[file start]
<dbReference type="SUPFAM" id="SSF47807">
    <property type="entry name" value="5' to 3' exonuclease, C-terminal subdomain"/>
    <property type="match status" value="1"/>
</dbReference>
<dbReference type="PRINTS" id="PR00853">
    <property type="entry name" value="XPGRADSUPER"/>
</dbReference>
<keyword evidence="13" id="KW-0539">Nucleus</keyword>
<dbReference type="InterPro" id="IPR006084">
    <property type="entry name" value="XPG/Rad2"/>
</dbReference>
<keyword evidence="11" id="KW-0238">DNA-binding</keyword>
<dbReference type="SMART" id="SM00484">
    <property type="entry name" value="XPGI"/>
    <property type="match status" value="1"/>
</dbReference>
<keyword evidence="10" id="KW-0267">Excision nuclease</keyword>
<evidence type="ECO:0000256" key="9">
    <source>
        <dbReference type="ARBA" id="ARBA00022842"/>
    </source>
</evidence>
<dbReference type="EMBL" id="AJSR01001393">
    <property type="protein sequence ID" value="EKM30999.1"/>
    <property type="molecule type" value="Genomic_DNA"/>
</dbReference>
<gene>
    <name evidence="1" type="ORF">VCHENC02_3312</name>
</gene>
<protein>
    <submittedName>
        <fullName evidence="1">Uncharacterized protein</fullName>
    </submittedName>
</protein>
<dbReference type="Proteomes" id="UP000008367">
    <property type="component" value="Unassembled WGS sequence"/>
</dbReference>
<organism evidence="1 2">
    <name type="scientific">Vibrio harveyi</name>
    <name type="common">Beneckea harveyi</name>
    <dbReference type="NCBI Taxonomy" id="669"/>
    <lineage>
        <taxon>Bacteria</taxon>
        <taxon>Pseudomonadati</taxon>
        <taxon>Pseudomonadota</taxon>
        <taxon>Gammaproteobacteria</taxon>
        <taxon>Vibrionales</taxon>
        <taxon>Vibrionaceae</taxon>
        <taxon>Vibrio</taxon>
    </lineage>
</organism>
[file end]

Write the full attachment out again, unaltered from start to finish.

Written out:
<dbReference type="SUPFAM" id="SSF47807">
    <property type="entry name" value="5' to 3' exonuclease, C-terminal subdomain"/>
    <property type="match status" value="1"/>
</dbReference>
<dbReference type="PRINTS" id="PR00853">
    <property type="entry name" value="XPGRADSUPER"/>
</dbReference>
<keyword evidence="13" id="KW-0539">Nucleus</keyword>
<dbReference type="InterPro" id="IPR006084">
    <property type="entry name" value="XPG/Rad2"/>
</dbReference>
<keyword evidence="11" id="KW-0238">DNA-binding</keyword>
<dbReference type="SMART" id="SM00484">
    <property type="entry name" value="XPGI"/>
    <property type="match status" value="1"/>
</dbReference>
<keyword evidence="10" id="KW-0267">Excision nuclease</keyword>
<evidence type="ECO:0000256" key="9">
    <source>
        <dbReference type="ARBA" id="ARBA00022842"/>
    </source>
</evidence>
<dbReference type="EMBL" id="AJSR01001393">
    <property type="protein sequence ID" value="EKM30999.1"/>
    <property type="molecule type" value="Genomic_DNA"/>
</dbReference>
<gene>
    <name evidence="1" type="ORF">VCHENC02_3312</name>
</gene>
<protein>
    <submittedName>
        <fullName evidence="1">Uncharacterized protein</fullName>
    </submittedName>
</protein>
<dbReference type="Proteomes" id="UP000008367">
    <property type="component" value="Unassembled WGS sequence"/>
</dbReference>
<organism evidence="1 2">
    <name type="scientific">Vibrio harveyi</name>
    <name type="common">Beneckea harveyi</name>
    <dbReference type="NCBI Taxonomy" id="669"/>
    <lineage>
        <taxon>Bacteria</taxon>
        <taxon>Pseudomonadati</taxon>
        <taxon>Pseudomonadota</taxon>
        <taxon>Gammaproteobacteria</taxon>
        <taxon>Vibrionales</taxon>
        <taxon>Vibrionaceae</taxon>
        <taxon>Vibrio</taxon>
    </lineage>
</organism>